ALSO READDonald Trump, Barack Obama patch up over 'positive' phone call Donald Trump won't give grace period to Barack Obama's ambassadors The country will succeed if Donald Trump succeeds: Barack Obama Americans becoming numb to Donald Trump's rhetoric unacceptable: Barack Obama Donald Trump says he doesn't trust computers as he rings in 2017
As Donald Trump stepped into a high-security ring after he took the oath to become the 45th US President, one of the things he was forced to do was to ditch his Android smartphone for a "potentially modified iPhone".
According to a report in the New York Times, Trump traded in his Android phone for a secure, encrypted device approved by the US Secret Service with a new number that few people possess.
The new device is reportedly to safeguard the US President from potential threats posed by hackers gaining access.
According to a report in Appleinsider, Trump may follow in the steps of his predecessor Barack Obama who was the first US president to carry a cellphone — initially starting with a modified BlackBerry and later migrating to an iPhone.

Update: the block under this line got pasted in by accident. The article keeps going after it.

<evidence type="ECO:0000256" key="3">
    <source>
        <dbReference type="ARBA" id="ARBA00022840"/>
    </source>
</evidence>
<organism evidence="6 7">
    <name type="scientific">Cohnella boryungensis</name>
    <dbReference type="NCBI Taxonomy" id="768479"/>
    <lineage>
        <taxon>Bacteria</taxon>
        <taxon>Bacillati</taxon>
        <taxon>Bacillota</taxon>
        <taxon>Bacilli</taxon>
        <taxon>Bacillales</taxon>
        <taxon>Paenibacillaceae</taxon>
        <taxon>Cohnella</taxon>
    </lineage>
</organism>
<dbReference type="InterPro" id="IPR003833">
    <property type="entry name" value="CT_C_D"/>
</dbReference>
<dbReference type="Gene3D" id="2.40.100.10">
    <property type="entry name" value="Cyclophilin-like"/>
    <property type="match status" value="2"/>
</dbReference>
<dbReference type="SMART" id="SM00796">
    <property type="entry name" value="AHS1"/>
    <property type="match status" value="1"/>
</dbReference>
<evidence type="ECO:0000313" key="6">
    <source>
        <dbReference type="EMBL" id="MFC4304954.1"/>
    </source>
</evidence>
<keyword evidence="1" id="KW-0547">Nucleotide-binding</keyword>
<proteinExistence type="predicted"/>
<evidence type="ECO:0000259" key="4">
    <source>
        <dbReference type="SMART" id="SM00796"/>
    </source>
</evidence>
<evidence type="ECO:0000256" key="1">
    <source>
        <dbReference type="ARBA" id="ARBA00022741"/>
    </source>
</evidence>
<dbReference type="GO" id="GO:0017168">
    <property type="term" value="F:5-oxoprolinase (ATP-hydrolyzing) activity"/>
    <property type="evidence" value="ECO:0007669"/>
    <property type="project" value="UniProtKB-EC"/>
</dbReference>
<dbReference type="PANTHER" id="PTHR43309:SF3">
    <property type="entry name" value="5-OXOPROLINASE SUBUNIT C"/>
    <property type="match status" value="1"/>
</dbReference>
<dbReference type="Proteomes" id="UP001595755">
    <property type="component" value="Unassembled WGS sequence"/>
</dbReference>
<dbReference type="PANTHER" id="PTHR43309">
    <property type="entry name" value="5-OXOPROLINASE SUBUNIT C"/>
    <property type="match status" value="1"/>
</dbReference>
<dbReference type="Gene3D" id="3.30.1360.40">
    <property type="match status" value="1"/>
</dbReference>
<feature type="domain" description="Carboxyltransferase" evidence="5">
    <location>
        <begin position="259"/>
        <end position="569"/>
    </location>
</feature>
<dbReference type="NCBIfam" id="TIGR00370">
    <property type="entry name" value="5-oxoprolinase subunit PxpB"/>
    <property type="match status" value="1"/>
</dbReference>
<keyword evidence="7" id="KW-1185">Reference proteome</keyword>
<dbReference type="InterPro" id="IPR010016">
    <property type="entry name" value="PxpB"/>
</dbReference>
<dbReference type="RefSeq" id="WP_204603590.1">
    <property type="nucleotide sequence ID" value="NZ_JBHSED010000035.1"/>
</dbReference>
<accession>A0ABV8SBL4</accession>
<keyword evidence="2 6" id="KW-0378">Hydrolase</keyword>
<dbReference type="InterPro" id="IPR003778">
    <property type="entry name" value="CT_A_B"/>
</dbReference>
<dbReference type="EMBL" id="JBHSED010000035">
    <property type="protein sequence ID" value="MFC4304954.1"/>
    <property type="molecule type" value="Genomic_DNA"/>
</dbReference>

Last year, Obama said the device given by Secret Service to the President came stripped of all features and heavily modified to ensure his safety.
"It does not take pictures, you cannot text, the phone does not work? you cannot play your music on it," Obama had said of his own government-approved smartphone last year.
Similarly, Trump's new device is likely to be similar to that of Obama's.
But an iPhone is a simpler option. Full-disk encryption is on by default in iOS 8 and later and any device with a Touch ID sensor also has a Secure Enclave that makes even physical hacking difficult without a warrant.
This week Trump was forced to abandon his cherished "Trump" 757 aircraft for an Air Force jet, the New York Times said.